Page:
As expected, Apple Inc. in a splashy presentation Tuesday unveiled a suite of sleek new products, including a widely anticipated Apple Watch and an iPhone 6 – both outfitted with a new operating system that includes HealthKit software and a Health app developed in partnership with Minnesota-based Mayo Clinic.
In short, the app is "an easy-to-read dashboard of your health and fitness data," Apple says.
The paired tech industry and health care industry behemoths, who have been working together for two years, aim to get more people using technology to track and improve their personal health and fitness.
Apple and Mayo say the app can collect data itself, in addition to storing data entered by a user – and all the information it collects can be efficiently and privately funneled to a health care provider’s management system, as the Star Tribune reported.
Apple says its new wearable technology will further the evolution of personal health data collection, and ultimately prod users to make better health decisions.
Apple CEO Tim Cook on Tuesday touted HealthKit as a tool that integrates health and fitness apps through the Apple Watch while giving consumers control over what health data they choose to share, CBS News reported.
The partnership is potentially a great fit for both companies, Forbes noted. For Apple, Mayo offers instant credibility. For Mayo, Apple offers more access to millions of users and puts it closer to a goal of becoming the nation’s most prominent health system, Forbes notes.
But at least two hurdles emerged for Mayo and Apple as the great unveiling was made Tuesday – the biggest of which was that the companies will have to convince users that the new technology can keep their personal health data private.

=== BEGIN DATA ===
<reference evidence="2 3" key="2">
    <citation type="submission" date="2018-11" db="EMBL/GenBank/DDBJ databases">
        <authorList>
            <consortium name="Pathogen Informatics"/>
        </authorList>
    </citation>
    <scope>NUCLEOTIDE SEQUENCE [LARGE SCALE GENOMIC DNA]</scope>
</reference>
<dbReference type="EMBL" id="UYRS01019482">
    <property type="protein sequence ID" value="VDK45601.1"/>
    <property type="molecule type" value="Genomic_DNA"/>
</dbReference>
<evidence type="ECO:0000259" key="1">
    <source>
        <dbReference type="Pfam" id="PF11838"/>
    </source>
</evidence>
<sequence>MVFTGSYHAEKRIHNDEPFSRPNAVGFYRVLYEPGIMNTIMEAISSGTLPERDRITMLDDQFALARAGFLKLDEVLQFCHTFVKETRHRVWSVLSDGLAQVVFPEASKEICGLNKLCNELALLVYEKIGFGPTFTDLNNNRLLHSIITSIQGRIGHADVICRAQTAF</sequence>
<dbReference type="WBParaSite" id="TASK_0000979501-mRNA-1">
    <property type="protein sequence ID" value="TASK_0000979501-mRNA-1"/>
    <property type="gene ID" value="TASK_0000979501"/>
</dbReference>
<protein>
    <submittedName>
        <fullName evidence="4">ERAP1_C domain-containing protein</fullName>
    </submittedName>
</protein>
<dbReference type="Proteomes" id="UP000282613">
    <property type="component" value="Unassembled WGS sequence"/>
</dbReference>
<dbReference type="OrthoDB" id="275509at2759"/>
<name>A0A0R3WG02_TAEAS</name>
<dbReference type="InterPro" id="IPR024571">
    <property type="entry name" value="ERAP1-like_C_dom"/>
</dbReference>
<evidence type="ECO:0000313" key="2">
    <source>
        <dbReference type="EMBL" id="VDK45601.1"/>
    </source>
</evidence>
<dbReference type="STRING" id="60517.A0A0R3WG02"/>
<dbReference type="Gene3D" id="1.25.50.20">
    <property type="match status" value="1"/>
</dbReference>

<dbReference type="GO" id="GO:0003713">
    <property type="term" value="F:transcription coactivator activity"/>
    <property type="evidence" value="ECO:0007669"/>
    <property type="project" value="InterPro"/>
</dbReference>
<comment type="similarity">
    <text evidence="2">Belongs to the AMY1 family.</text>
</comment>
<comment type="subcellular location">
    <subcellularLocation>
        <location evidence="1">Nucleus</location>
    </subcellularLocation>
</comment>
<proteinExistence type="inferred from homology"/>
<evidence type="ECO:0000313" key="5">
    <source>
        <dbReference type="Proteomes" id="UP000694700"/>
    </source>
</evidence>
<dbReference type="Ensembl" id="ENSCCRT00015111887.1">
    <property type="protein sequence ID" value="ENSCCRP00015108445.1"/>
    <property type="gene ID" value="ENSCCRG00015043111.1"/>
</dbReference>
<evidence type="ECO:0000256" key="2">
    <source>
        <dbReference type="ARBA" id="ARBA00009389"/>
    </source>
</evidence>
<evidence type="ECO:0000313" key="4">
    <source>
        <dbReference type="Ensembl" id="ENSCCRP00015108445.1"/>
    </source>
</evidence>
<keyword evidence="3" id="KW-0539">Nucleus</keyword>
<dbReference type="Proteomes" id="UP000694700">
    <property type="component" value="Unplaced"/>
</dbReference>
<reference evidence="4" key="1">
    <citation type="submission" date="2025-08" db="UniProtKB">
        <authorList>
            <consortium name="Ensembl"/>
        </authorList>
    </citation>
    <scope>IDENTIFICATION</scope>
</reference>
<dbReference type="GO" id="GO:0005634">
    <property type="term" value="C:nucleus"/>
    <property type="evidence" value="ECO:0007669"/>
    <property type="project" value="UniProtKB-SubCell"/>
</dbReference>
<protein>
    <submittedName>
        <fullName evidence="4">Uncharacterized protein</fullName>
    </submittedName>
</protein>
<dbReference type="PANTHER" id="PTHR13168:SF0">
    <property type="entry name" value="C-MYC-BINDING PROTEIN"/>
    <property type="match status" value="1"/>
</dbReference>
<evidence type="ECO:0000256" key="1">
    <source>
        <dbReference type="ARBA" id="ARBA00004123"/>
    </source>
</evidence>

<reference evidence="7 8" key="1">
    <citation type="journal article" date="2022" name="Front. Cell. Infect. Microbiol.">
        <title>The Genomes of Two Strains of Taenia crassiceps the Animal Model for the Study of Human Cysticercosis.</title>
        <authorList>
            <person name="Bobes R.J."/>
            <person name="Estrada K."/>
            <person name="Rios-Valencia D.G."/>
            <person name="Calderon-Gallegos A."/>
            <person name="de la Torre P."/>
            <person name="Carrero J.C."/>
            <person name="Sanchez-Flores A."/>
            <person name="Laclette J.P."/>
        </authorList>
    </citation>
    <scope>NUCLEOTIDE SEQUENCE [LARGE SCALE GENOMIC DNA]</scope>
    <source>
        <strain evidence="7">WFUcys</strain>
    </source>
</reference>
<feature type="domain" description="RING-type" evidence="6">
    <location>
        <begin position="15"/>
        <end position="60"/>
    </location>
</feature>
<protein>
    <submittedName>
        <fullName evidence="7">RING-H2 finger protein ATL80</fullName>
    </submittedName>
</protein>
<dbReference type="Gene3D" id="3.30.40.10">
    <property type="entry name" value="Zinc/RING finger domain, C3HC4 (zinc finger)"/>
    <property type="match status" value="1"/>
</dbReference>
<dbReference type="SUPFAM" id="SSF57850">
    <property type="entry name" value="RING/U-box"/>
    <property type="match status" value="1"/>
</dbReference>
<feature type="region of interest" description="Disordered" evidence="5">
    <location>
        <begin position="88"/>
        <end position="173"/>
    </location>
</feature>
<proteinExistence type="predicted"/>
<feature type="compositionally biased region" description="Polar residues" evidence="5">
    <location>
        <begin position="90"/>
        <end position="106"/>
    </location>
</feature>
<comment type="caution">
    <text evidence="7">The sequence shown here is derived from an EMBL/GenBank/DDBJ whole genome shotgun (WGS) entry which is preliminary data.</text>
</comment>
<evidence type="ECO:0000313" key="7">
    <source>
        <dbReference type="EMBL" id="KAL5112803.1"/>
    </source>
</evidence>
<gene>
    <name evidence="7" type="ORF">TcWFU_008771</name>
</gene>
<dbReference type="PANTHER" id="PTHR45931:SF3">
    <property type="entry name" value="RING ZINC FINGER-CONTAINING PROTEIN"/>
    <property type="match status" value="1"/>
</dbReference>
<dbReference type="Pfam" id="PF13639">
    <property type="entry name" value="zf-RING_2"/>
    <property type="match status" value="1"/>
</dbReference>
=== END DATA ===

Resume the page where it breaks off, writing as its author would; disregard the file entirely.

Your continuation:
As one Politico writer noted Tuesday, "For most of us, up until now, such [health] data have been securely in the care of doctors and health companies, but Apple has tried to reassure customers that their bunions, anti-depressant prescriptions and pap smear results won’t meet the same fate as Jennifer Lawrence’s selfies." (That's a reference to a high-profile data breach last week involving celebrity photos.)
The second hurdle could be convincing consumers that there's real value in wearable health data collection.
One report, from a consultant group called Endeavour Partners, noted that a “dirty little secret” is that half the consumers who are already buying "wearables" stopped using the devices after two years.
“Users quickly abandon wearables that don't help them make positive changes,” the report says.
Dr. Aaron Carroll, a professor of pediatrics at the Indiana University School of Medicine, is also among the doubters, Modern Healthcare reported.
“I'm skeptical that collecting tons and tons of data and putting it in front of physicians is magically going to change the quality of the U.S. healthcare system,” Carroll told the publication.